Have you ever set a goal only to end up feeling, unmotivated, uninspired, and defeated?

Back when I was in the business of selling financial products in a network marketing company (seems like another lifetime ago), one of our regular team tactics was to meet weekly and review our monthly and quarterly goals.

We were encouraged to set our goals outrageously high. “The bigger the better!”, we were told….

….and almost every week I would show up at these meetings with my tail between my legs, sad and defeated, that I did not hit my goals.

“What am I doing wrong? Why can’t I figure this out? Maybe I’m not cut out for this!”

These were just some of the thoughts that were going through my head every week, and on the rare occasion that I could report a win, it was a brief flash of joy followed by the depression of having to get back on the treadmill to do it all over again.

Sounds like fun, right? Well, as you can guess, it wasn’t. I often equate this type of success as trying to get through a brick wall using your forehead.

Since that time over a decade ago, I have devoted myself to the study of what makes some people able to achieve their goals while others end up endlessly procrastinating and beating themselves up.

Are your goals toxic?

I first heard the term, toxic goals, from one of my coaches, Jamie Smart.

To find out if your goals are toxic, simply ask yourself, “why do I want to accomplish this goal?”

If your answer has anything to do with a feeling, such as happiness, freedom, joy, success…there is a good chance of high toxicity.


Because feelings do not come from anything outside of you. Feelings are internally created. This is why we often hear of high achievers, people who seem to have everything, reporting that they feel empty or struggle to find meaning to their life. It seems like the answer is to keep chasing goals, and so they continue to strive, work, acquire…only to experience brief moments of satisfaction before jumping back on the goal-setting treadmill.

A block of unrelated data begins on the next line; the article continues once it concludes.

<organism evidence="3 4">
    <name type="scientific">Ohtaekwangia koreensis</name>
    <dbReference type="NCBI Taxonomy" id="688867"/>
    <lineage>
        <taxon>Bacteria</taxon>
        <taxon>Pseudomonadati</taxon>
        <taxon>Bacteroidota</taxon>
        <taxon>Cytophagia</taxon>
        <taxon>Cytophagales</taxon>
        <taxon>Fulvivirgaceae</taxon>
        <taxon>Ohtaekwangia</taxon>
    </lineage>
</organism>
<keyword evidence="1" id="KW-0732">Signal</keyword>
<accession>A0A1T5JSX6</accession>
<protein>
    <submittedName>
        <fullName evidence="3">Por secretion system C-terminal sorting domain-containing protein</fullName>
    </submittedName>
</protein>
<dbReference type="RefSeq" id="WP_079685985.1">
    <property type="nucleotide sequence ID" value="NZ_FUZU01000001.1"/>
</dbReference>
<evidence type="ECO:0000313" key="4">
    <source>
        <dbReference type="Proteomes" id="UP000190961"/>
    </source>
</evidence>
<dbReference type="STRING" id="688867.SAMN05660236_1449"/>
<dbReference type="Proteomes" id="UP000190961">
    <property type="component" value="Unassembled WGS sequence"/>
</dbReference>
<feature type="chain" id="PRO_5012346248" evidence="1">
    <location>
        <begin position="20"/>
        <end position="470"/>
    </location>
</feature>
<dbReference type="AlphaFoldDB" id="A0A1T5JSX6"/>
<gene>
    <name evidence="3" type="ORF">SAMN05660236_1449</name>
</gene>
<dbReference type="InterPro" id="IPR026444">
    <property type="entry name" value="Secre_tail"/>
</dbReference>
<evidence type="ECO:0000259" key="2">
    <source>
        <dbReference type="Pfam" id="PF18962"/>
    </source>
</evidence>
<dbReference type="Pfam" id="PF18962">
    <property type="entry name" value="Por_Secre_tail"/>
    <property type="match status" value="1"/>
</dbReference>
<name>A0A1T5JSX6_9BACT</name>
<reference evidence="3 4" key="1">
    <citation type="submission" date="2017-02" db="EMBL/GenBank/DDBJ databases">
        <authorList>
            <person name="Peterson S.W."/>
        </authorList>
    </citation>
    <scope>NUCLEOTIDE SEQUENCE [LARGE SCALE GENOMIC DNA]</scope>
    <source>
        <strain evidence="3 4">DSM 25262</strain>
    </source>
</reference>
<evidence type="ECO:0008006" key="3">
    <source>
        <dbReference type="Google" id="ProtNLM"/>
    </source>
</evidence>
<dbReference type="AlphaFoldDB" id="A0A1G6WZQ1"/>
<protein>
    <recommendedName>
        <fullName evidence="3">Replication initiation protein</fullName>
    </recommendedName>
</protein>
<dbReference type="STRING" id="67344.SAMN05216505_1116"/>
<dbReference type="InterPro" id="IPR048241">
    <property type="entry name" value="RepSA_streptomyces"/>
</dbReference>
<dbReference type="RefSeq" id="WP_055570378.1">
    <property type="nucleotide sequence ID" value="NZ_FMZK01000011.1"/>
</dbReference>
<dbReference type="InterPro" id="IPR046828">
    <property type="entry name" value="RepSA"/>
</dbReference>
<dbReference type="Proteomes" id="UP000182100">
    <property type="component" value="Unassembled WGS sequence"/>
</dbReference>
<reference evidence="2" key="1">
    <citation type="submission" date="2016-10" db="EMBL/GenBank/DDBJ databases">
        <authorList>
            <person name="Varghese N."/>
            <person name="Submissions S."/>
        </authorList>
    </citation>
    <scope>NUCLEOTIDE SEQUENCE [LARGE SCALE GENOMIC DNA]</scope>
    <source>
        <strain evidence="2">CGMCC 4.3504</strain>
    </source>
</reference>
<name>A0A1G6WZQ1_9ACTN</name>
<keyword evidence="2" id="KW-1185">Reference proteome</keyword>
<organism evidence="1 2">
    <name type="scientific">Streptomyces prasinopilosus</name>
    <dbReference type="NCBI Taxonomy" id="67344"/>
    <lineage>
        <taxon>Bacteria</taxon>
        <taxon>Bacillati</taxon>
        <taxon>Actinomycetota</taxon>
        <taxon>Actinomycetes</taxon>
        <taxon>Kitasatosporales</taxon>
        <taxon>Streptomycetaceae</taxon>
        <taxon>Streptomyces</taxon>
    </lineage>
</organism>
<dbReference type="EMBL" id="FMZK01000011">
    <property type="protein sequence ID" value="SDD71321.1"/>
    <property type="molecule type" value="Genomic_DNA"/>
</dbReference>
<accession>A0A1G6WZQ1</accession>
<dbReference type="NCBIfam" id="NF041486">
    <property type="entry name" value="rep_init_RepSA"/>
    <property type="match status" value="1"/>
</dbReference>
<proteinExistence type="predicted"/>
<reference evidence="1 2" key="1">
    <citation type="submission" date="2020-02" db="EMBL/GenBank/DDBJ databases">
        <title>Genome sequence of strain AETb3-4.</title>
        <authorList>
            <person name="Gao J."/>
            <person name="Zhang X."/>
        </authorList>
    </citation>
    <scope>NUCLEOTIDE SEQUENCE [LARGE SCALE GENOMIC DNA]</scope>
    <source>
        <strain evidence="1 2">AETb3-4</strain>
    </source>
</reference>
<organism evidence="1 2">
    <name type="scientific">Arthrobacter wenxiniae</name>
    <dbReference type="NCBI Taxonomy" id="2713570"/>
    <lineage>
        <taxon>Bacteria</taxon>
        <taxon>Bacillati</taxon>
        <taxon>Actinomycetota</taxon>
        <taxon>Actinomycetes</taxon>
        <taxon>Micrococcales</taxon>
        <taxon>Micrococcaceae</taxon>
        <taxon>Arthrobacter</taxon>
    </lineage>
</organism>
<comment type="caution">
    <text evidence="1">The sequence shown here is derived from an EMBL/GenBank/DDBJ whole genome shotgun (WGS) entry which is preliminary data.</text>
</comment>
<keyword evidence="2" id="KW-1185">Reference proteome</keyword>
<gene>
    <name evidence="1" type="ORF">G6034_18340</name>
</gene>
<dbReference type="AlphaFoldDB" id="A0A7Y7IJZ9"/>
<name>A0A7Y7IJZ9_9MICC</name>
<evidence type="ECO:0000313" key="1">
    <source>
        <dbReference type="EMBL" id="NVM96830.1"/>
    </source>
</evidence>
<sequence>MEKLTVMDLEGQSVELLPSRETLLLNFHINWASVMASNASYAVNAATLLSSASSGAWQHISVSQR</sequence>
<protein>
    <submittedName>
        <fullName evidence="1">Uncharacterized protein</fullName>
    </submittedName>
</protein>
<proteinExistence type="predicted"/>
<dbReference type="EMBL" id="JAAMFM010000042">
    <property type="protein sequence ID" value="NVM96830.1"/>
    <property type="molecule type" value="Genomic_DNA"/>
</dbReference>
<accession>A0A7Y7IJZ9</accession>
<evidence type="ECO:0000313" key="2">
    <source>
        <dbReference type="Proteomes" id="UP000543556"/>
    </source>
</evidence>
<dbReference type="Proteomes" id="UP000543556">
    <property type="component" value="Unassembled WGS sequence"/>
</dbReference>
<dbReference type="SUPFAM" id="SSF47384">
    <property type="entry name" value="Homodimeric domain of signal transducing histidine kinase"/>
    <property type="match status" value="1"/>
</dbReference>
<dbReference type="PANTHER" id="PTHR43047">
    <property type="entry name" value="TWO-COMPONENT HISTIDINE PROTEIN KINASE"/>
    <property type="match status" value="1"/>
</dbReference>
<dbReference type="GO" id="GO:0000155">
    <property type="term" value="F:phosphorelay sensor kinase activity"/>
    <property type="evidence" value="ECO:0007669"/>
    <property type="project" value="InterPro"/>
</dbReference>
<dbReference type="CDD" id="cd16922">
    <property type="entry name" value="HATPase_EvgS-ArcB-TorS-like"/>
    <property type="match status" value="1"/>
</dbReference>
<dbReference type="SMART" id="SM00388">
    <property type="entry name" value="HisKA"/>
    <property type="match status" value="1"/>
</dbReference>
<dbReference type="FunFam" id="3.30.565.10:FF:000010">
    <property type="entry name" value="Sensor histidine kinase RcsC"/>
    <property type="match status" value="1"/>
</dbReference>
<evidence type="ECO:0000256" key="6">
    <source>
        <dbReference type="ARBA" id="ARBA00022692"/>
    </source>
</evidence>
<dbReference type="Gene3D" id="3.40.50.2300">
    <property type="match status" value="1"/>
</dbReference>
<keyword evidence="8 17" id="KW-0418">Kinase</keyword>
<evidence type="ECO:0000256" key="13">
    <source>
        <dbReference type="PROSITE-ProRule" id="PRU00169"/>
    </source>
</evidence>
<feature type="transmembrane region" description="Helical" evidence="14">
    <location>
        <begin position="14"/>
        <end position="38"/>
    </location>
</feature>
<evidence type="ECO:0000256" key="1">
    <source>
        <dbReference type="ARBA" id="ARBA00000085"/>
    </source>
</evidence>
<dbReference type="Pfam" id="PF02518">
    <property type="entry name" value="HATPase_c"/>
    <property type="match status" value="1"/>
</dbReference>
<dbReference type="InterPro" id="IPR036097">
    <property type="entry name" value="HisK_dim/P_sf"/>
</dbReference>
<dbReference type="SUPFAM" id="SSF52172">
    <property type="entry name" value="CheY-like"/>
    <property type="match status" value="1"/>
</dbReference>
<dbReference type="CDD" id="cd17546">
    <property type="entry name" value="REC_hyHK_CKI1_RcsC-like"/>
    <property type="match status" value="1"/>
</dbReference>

The magic is in the journey, not the destination.

The common self-help strategy for setting goals is to choose a target, set a time limit, and then work backwards, step-by-step, so that you end up with a detailed plan of how you will reach your end target.

Sounds logical, right?

Yet, this strategy could be limiting you in ways that may be detrimental to your productivity.

By limiting yourself to a step-by-step plan that you come up with in a moment, while quite possibly being in a lower state of mind (thinking that your goal will make you feel a certain way, i.e. making your happiness contingent on an external thing), you are cutting off all of your creative potential and discoveries that you may have along the way as you experience life.

So, now what?

The key is to recognize that your happiness and state of mind are not dependent on anything outside of you. Your circumstances will change, and depending on your state of mind, your mood will fluctuate up and down according to whatever you are thinking in that moment…independent of those circumstances.

Rather than limiting your creativity by mapping out a plan that you come up with based on insecure thinking, point yourself in the direction of where you want to go and take the next step. The next step is whatever makes sense in that moment.

‘Listen’ to your feelings.

One of the biggest traps we can fall into is thinking that more thinking will get us to our destination faster (often referred to as, “paralysis by analysis”). You’ve probably done this before. You get a feeling of discomfort or insecurity, so you begin to try and analyze the situation and think your way out. The consequence is usually more confusion, discomfort, and stress.

Ultimately, it’s when we let go and drop out of our troubled thinking that we open ourselves up to our innate wisdom and connection.

In this space we are more present. We experience more richness of life. We immerse ourselves in the journey rather than distracting ourselves.

It can seem counter-intuitive, but as we drop out of our thinking, into the moment, and take the next step, not only do we have a richer experience of the journey, we find ourselves moving gracefully in a space of creation and imagination, where unexpected resources appear and…

…we achieve our goals, naturally.